As you know, most of my travels in the Field are for various universities. They always love seeing the old alma mater in its early days. Too often I can only visit the college which one day become a university or just the cow pasture that will one day be a place of higher learning. Not so with the University of Toronto. In 1894 it’s already one of North America’s leading universities.
|University of Toronto campus|
In 1849 the newly elected government of Upper Canada voted to make King’s College a secular university. Strachan left in a huff and created Trinity College as an Anglican Seminary. In 1884 the University really raised more eyebrows by admitting women. In 1897 one of those women, Clara Brett Martin, will be the first women barrister in the whole British Empire. Over the years Toronto University has opened or absorbed other colleges. It already confers degrees in Science, Engineering, Dentistry, Law, Medicine, and other subjects.
It is well on to its way of being one of the leading research institutes in the world. Some day this will be the birthplace of insulin and stem cell research and a leader in the development of computers and cybernetics. The experimental physics laboratory is even now one of the most modern in the world. I have come here today to record one of its greatest assets.
|University of Toronto's Experimental Physics Laboratory|
“I’m making a resistance box.” Plaskett held up the wooden box with tubes and wires for me to see.
“Very clever.” I introduced myself as Dr. Wendell Howe, visiting from Cambridge University. (Not a lie. I just didn‘t mention what year.) Plaskett took my proffered hand and told me his name.
“Are you a student?” I knew he wasn’t. The man is pushing thirty.
“No, just a mechanic. My title is Foreman of the Physics Department. Professor James Loudon hired me to make and repair equipment. I also assist Professor Chant with demonstrations. Loudon seemed impressed when I told him I worked for Thomas Edison.”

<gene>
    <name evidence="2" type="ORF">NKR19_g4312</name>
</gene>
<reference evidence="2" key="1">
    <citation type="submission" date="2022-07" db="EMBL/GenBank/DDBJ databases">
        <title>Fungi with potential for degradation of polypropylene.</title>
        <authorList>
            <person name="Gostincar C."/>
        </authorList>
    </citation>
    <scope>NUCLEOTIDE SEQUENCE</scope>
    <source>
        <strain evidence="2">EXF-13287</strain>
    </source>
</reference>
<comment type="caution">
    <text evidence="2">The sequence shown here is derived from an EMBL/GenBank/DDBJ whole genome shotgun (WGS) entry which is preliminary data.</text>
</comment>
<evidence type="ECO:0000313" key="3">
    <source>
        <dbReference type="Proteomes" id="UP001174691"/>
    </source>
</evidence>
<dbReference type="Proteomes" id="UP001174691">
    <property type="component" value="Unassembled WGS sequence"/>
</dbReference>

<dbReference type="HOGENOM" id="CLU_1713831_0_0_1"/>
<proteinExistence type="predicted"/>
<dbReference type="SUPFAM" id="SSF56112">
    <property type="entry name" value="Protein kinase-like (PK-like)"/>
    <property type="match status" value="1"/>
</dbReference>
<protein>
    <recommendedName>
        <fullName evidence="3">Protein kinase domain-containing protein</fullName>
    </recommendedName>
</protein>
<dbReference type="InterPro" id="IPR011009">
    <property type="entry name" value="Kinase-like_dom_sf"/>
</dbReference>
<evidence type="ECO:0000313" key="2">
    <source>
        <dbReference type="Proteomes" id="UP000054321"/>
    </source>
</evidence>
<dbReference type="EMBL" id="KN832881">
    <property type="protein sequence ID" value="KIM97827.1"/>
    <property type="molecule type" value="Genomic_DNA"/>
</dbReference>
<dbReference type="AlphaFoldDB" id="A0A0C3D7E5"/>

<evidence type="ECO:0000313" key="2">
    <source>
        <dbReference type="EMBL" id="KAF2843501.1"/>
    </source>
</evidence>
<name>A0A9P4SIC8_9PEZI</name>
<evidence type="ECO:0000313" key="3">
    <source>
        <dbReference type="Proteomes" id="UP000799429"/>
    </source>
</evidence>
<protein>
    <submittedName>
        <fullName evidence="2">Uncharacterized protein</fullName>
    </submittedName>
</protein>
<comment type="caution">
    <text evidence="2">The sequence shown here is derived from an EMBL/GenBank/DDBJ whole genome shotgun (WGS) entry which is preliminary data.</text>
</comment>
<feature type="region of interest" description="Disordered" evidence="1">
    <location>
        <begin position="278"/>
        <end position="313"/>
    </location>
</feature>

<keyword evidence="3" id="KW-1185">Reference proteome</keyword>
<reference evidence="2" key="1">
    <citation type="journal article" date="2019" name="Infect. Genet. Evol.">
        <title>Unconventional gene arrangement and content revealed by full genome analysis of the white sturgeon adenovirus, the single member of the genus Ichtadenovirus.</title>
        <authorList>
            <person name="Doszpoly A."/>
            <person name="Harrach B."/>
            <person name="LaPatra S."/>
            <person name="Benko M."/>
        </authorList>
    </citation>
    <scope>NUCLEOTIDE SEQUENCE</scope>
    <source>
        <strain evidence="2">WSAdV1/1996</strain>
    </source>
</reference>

|John Stanley Plaskett|
“About four years. I like the work. I find it interesting.”
“You said you help with the demonstrations?”
Plaskett smiled. “Yes, I’ve heard the same lectures four times now. I could probably pass the exams.” He frowned, then shook his head. “No, I’m 29 and just a mechanic. I’m just a farmer‘s son.” Then he frowned thoughtfully again. “I wonder if I could get a degree?” He leaned on the counter and stared into space. “No, I have a wife and a one year old son. It would be too much to ask of Rebecca and Harry. We could never afford it...could we?”
I was afraid to say anything lest I be accused of encouraging or discouraging Plaskett and changing history. I also felt awed that I was there to witness a turning point in his career. Plaskett will enroll next year and get a degree in mathematics and physics. He will stay on at the University where he will teach as a Lecturer in Physics Department and do research in color photography.
In 1903, William Frederick King will hire him as part of the Astronomy Division of the Department of the Interior to help design and construct instruments for the new Dominion Observatory in Ottawa. There he will measure radial velocities or how fast stars are moving away from each other.
|Dominion Astrophysical Observatory|
Victoria, British Columbia
In 1930 he will win the coveted Gold Medal of the Royal Astronomical Society, perhaps the greatest award any astronomer can receive. (His son Harry Hemley Plaskett, following in Daddy’s footsteps, will win it in 1963.)
Dominion Astrophysical Observatory earns national heritage status